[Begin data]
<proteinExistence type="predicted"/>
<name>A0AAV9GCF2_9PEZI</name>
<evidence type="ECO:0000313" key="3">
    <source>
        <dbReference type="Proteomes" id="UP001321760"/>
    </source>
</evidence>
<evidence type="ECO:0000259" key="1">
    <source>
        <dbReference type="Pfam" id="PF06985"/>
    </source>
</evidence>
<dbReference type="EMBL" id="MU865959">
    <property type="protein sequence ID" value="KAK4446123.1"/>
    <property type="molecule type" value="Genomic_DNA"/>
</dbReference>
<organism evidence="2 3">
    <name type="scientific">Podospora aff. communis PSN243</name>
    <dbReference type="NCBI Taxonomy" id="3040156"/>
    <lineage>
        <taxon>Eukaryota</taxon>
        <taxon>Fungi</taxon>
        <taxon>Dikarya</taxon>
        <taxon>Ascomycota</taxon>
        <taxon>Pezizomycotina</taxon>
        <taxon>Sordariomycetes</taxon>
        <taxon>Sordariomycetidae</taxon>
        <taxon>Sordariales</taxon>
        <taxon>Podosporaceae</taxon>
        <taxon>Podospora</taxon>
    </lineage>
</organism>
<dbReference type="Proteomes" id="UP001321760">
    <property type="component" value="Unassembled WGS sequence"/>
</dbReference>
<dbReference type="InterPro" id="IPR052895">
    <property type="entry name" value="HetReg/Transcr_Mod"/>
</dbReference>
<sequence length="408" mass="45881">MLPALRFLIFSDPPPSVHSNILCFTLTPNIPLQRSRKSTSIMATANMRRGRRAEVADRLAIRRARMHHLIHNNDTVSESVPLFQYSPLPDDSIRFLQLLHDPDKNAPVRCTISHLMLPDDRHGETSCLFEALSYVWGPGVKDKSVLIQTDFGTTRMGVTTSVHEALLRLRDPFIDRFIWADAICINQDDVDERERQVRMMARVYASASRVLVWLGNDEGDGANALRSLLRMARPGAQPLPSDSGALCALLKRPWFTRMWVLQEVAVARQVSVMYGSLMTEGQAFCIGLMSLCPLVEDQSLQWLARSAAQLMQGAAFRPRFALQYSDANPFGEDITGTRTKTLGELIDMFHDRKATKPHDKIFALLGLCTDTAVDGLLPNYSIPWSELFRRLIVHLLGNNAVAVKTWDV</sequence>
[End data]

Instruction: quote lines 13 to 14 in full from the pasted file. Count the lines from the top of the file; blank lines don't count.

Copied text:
<dbReference type="EMBL" id="MU865959">
    <property type="protein sequence ID" value="KAK4446123.1"/>